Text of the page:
That’s what the bit in the beginning about the “five weeks since hospital” being not so exact was referencing.

Since then I’ve occasionally had spells of dizziness, but none nearly so epic. Until today.

We went to meet my new Group Health oncologist, and during the initial vital signs check my BP clocked in at 84/6o-something. 84! After sitting down for awhile chatting with the doctor, the nurse had me move from my chair to the exam bed. I didn’t take the normal precautions of standing and waiting in place, opting to move right away to the bed. I sat down, a wave of light-headedness hit me, and I was out. Apparently my eyes rolled up in the back of my head and my breathing sounded really labored. My arms were shaking like I was frustrated at something, and I wasn’t responding verbally.

We gave the staff quite a scare! They hooked me up to some IV hydration for an hour, and nothing else exciting happened the rest of the visit.

We’re all thinking that my low BP was related to not doing a good job the previous day of staying hydrated. On the way home we grabbed a ton of soda and juices that I can drink along with water to redouble my hydration efforts.

The best guess of everyone, after scans and consultations and talking talking talking, is that the occasional autonomic nervous system lack of response is a toxicity from one or more of the treatments I’ve had. The most likely suspect is the intrathecal chemotherapy that we’re using to try and keep my CSF cancer-free. But even for the neuro-oncologist we’ve been seeing, this isn’t a side-effect he recognizes from other patients. And we don’t want to stop the therapy. But the question remains: will continuing it make this worse?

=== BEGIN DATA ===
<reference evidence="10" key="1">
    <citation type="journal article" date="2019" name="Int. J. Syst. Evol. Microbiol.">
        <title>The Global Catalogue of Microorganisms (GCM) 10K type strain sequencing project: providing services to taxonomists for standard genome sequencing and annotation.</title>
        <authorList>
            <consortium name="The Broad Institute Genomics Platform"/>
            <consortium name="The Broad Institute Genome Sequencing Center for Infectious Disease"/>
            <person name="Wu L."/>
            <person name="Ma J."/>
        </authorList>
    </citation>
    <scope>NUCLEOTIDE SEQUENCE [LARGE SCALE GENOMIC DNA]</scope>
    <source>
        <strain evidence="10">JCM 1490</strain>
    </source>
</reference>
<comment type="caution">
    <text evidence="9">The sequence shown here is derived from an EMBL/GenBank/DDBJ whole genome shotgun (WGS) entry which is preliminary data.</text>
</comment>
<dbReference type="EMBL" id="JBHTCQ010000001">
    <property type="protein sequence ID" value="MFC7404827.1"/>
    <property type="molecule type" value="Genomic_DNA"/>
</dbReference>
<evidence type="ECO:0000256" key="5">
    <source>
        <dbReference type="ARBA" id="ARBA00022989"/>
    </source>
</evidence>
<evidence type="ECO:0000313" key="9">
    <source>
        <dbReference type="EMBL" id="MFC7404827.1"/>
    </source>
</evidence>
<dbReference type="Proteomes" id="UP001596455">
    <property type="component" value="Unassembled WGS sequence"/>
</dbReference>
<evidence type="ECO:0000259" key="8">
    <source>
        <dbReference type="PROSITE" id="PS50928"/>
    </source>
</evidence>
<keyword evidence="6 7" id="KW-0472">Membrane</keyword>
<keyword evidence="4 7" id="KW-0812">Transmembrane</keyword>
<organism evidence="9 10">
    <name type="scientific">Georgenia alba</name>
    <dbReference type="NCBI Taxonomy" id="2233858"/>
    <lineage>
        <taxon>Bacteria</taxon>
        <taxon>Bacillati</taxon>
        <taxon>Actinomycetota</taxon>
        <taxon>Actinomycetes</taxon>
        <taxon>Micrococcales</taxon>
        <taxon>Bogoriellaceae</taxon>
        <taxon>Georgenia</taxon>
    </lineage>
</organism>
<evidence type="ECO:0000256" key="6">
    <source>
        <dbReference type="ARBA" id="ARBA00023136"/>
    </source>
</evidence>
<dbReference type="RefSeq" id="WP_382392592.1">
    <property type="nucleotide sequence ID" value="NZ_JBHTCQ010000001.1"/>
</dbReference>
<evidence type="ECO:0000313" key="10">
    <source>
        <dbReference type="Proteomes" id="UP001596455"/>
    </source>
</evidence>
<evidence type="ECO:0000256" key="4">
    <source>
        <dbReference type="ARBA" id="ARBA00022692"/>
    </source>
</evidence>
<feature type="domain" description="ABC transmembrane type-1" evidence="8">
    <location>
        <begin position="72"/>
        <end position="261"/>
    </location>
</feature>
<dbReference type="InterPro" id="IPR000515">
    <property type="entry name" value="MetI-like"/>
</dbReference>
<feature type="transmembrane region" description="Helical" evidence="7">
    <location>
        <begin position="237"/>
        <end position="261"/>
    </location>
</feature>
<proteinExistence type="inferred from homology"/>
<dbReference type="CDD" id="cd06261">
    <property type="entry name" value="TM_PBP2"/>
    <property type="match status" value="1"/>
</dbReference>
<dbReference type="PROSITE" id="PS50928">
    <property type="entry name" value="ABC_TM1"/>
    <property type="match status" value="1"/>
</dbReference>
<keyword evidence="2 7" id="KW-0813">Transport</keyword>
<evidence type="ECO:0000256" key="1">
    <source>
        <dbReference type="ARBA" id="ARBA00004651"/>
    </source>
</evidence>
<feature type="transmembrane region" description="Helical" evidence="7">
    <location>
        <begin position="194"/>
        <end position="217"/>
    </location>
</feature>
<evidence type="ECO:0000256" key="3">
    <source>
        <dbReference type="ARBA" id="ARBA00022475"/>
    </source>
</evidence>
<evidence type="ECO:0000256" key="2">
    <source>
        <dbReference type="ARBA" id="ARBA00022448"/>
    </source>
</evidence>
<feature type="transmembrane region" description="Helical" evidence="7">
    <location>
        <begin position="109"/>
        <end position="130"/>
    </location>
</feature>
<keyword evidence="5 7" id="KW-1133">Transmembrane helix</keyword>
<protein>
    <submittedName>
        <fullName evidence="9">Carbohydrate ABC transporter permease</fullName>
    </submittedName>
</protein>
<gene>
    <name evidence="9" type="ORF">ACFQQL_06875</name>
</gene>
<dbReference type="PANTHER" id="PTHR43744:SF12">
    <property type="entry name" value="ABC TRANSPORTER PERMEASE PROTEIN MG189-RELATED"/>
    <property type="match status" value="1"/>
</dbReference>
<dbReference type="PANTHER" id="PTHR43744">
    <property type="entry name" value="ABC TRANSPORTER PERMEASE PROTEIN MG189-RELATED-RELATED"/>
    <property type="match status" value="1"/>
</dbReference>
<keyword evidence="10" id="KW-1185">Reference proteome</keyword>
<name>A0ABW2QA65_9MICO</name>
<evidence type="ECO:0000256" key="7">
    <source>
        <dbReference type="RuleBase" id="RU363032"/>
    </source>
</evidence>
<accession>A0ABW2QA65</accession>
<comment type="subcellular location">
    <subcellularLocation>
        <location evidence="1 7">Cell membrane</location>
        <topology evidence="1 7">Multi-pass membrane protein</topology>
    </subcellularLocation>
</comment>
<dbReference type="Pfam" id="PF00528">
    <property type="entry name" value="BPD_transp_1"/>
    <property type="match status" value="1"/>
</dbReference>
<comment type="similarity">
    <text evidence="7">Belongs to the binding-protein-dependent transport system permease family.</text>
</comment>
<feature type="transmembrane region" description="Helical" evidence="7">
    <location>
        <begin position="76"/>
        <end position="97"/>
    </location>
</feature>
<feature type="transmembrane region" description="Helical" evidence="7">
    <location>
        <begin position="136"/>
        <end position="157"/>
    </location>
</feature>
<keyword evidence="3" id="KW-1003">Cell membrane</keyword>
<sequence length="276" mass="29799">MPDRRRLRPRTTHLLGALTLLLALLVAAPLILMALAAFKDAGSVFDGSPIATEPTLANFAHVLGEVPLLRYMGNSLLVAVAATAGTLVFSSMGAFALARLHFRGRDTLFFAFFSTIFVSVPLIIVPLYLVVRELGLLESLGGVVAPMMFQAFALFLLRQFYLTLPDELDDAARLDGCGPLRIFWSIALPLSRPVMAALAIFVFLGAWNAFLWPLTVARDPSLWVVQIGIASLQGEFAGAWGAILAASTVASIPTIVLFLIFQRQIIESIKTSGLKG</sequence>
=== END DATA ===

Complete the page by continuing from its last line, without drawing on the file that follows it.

It’s stressful dealing with these dizzy spells, and its stressful to think about reducing the amount of therapy we do. Fortunately, my blood pressure can accomodate some stress right now.

Apr 24 10

Improving Constantly

by Tom

I’ve been home for two weeks now, and most of the things that bugged me last week are getting better. My feet and legs seem to be less restless. Last week, sitting here typing, my legs would be bouncing up and down. I’d be growing uncomfortable. Not so anymore.¬†I still notice my legs feeling exhausted when I wake up, so they must be doing something while I sleep.

My energy level is improving, too. My voice is more resonant again when I talk on the phone. I still lay on the couch a lot, but I’m more energetic when I’m up.

Taste is getting better and better. Today I noticed that I can start to detect saltiness again, and I had mustard on a bockwurst today and was able to taste it (most of the way).

The nutritionist we met with at the SCCA said that seeing how much I had improved week-to-week made her day.

I still have to take 8 pills twice a day, and I still get pain in my legs every once and awhile. It feels like the sensation after working out more than usual, even though I’ve not really exercised. And I’ve started having dizzy spells again after getting up from a really relaxed sitting position. If I’m not careful I collapse onto the floor or the ground until the spell passes. Really annoying, and kinda dangerous!